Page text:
Heterogeneity Probably Present
The two-day exercise study findings suggest, however, that considerable heterogeneity exists in the ME/CFS population. Some people with ME/CFS may not have aerobic energy production problems while others that do have breakdowns in different aspects of their aerobic energy production pathways. My guess is that increased lactate production during exercise is probably simply one of several different energy production issues found in ME/CFS.
Mark Vink was a doctor, not a researcher and he writes like one. His long and at times wandering paper would not have passed muster in most journals, and in fact, it was not published in a reputable journal. (Citations from that journal, for instance, do not show up in PubMed. Citations from the now defunct Journal of Chronic Fatigue Syndrome were not found in PubMed either.)
Vink’s do finding about himself, do however, fit what we know about ME/CFS. While Vink’s findings obviously aren’t statistically relevant for the ME/CFS population at large, his innovative approach should be lauded. Like any case study his results don’t point to a conclusion but to a possibility to be explored.
The Edge and other home monitoring tools like it present intriguing possibilities for patient centered research. Portable lactate monitoring devices appear to be fairly expensive ($3-400) but given that post-exertional malaise virtually defines ME/CFS their potential for providing insights into it could be high.
If CDC’s ME/CFS program survives the next year we should know more soon about lactate production during exercise in the next couple of years. The CDC is interested enough in the issue of lactate production during exercise in ME/CFS to be measuring it in the second phase of their large multisite study.
“The lactate levels, this time were higher, Vink said, than most professional athletes would ever reach during their most strenuous exercise. That includes marathoners which is why Vink’s demonstration demonstrates how walking with ME/CFS could be harder than a healthy person doing a marathon. According to Vink his blood lactate levels were higher than those seen in marathoners.”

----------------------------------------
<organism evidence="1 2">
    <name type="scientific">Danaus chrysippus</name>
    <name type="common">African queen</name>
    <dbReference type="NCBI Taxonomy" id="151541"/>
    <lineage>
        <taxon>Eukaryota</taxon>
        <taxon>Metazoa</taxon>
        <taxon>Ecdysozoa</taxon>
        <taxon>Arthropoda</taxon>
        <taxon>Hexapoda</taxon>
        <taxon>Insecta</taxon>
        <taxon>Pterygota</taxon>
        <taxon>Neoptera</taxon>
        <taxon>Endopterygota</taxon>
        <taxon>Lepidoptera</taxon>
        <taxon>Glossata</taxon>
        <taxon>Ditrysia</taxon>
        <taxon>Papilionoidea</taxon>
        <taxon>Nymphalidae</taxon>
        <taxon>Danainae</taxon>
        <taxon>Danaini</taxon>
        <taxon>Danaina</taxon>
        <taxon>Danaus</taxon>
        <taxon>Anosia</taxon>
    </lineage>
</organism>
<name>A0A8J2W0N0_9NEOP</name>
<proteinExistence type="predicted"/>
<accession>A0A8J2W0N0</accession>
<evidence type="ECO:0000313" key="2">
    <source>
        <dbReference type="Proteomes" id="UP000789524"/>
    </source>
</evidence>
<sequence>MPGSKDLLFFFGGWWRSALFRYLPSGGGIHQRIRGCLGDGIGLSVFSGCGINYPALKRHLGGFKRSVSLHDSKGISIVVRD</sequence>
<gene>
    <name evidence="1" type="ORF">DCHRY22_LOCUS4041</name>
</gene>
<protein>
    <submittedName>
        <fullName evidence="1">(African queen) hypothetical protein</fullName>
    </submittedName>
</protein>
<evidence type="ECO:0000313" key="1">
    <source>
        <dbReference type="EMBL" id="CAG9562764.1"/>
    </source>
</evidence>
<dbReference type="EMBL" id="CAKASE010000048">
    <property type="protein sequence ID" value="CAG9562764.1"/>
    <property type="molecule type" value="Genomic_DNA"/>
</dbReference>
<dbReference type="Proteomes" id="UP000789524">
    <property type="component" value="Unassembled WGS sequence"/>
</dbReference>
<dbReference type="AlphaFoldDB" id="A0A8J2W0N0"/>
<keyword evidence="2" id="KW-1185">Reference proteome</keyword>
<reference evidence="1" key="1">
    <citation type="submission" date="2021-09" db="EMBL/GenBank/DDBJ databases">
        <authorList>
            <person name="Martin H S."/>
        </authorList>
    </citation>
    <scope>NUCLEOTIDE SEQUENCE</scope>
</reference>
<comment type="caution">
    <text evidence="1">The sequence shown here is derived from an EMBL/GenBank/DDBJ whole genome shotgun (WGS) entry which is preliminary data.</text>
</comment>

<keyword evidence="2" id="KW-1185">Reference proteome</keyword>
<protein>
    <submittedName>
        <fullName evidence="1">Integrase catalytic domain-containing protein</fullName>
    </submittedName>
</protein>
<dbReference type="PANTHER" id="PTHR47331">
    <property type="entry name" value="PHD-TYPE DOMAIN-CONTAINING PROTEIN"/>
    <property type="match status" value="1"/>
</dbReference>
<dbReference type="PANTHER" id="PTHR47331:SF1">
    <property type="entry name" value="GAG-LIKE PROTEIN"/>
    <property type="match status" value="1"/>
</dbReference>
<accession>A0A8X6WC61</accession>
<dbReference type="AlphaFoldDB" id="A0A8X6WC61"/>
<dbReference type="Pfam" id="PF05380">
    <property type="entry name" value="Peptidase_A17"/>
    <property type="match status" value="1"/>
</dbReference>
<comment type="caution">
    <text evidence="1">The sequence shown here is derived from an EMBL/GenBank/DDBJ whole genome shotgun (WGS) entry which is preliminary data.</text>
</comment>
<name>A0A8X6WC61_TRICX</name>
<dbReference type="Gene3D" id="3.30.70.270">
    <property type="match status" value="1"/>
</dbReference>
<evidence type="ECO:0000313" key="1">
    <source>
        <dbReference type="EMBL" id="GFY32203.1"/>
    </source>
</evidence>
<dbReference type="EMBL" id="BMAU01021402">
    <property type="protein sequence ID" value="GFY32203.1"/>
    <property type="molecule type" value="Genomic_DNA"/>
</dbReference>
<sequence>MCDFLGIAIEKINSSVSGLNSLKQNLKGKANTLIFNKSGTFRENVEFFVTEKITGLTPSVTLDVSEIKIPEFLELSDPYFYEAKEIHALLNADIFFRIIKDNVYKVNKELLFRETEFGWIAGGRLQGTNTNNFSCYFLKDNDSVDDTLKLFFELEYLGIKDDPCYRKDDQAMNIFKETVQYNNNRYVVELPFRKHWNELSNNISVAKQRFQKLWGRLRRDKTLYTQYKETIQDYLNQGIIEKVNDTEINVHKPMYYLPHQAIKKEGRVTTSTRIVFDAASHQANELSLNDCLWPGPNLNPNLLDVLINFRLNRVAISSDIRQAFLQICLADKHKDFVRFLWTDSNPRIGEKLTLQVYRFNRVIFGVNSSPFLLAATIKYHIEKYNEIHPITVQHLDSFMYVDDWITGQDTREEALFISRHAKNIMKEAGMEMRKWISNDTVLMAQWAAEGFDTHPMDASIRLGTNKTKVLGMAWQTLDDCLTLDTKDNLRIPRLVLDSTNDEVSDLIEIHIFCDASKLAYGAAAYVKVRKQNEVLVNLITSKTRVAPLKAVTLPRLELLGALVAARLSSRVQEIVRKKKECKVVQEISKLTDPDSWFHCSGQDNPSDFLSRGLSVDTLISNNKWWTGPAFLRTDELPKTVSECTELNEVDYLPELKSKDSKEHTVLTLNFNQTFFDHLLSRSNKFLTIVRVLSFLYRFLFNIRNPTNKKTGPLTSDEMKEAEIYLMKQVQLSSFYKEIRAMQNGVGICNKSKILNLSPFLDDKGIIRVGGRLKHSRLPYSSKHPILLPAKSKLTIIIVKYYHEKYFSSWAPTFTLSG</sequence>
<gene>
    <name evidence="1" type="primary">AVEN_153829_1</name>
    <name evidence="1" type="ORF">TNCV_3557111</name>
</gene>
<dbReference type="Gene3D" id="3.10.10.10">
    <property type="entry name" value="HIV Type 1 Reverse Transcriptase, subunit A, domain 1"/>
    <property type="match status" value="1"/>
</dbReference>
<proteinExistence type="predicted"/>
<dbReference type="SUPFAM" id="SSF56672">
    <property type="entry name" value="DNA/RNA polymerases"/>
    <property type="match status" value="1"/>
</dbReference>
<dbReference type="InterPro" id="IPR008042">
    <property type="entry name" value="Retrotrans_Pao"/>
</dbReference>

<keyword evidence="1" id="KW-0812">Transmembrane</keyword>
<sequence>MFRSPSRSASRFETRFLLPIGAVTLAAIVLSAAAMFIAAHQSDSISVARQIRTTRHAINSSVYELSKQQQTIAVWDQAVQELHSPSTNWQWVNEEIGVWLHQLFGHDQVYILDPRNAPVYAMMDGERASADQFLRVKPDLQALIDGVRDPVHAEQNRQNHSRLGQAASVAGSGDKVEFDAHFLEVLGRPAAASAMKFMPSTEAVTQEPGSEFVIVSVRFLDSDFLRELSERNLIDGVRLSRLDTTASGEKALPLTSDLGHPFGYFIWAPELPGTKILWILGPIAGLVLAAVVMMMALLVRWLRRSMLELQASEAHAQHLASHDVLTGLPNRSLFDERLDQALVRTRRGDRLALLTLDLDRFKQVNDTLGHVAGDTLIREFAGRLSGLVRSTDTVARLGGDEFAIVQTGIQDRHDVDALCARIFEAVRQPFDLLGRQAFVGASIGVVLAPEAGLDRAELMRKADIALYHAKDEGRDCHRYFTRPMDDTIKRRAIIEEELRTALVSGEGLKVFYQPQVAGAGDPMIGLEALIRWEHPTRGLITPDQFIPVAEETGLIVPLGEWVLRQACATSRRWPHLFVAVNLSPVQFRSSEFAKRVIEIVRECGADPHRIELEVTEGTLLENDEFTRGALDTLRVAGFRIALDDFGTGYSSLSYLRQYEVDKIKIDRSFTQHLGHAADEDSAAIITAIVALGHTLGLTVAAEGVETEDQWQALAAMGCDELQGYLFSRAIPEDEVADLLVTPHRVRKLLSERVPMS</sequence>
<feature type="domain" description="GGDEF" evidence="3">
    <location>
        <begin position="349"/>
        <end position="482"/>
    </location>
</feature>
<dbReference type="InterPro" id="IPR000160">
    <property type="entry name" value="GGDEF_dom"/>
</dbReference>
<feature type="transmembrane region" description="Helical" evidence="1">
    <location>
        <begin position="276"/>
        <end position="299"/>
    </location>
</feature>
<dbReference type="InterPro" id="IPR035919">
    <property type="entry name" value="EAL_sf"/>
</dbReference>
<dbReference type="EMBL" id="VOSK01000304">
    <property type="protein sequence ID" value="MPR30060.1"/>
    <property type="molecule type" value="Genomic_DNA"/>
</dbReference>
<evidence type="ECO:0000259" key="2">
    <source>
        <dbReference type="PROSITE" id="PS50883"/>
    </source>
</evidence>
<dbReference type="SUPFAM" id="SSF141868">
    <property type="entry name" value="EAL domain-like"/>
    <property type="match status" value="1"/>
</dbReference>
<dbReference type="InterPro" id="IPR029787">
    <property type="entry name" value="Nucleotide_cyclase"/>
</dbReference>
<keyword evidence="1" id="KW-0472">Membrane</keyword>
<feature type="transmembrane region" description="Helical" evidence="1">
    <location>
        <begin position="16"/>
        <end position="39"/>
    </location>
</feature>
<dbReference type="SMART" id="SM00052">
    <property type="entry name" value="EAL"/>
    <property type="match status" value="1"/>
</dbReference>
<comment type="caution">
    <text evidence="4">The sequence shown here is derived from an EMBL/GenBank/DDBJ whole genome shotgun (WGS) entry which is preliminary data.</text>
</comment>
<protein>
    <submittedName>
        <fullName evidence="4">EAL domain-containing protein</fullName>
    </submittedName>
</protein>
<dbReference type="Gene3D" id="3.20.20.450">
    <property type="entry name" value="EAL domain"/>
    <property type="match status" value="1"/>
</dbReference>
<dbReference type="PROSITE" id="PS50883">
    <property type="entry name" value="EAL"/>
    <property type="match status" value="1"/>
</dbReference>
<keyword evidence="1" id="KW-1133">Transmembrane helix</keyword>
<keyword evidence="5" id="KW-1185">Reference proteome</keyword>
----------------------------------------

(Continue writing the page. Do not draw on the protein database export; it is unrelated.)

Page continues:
This was very interesting. Before I was diagnosed I used to tell the doctors that “I feel like I’ve been running a marathon and then someone beat me up.” I have alway suspected that this is exactly what was happening with the body going into anaerobic energy production and producing lactate which then causes the extreme muscle pain.
ha ha! I always describe it as I felt like I ran a marathon and then someone ran me over with a Mack truck.
I wonder if impaired blood flow results in impaired lactate removal?
I think that’s a possibility. I think Dr. Newton is looking into it…There could be a problem, if I remember correctly, with transport mechanisms out of the cell as well. I think those are the two major candidates..
Blood flow was my thought as well, but after looking at things further it looks like an important factor is the energy-production machinery in the cells going bad. A good review article is found in:
but really this is quite technical.
Basically it looks like there is evidence that in many cases, something damages the mitochondria (basically the power plants of the cell) and makes them less able to fully function. This would explain the lactate. Glycolysis – the first step in getting energy from glucose – happens in the cytoplasm of the cell (outside the mitochondria) and does not require oxygen. As long as things are functioning normally and oxygen is present, then after glycolysis, the remainder of the process happens in the mitochondria (and this produces about 15 times as much energy as glycolysis does by itself).
But if something prevents the processes in the mitochondria from occurring, then things stop after glycolysis and lactate is produced. Usually this happens when the cell does not have enough oxygen. But if there were damage to the pathway somewhere within the mitochondria then this could cause them to behave as if there weren’t enough oxygen despite oxygen being present.
Thanks for the explanation 🙂
With respect to Glycolysis, interestingly, my daughter finds B1 (TTP) with Magnesium helpful. A slight and temporary but useful increase in energy levels that she can use without setback.
This is very interesting and his findings seem to correlate with my own experience. Prior to getting sick with relapse, slow onset ME I worked out 3-4 times a weeks so I was ver familiar with the lactic acid cycle of a “normal person”. Now when I’m not in a flare and I do exercise (say 1.5 mile walk or 30 minutes gentle weight lifting) I find the lactic acid build up to be much worse and to last 3-7 days instead of 1 day.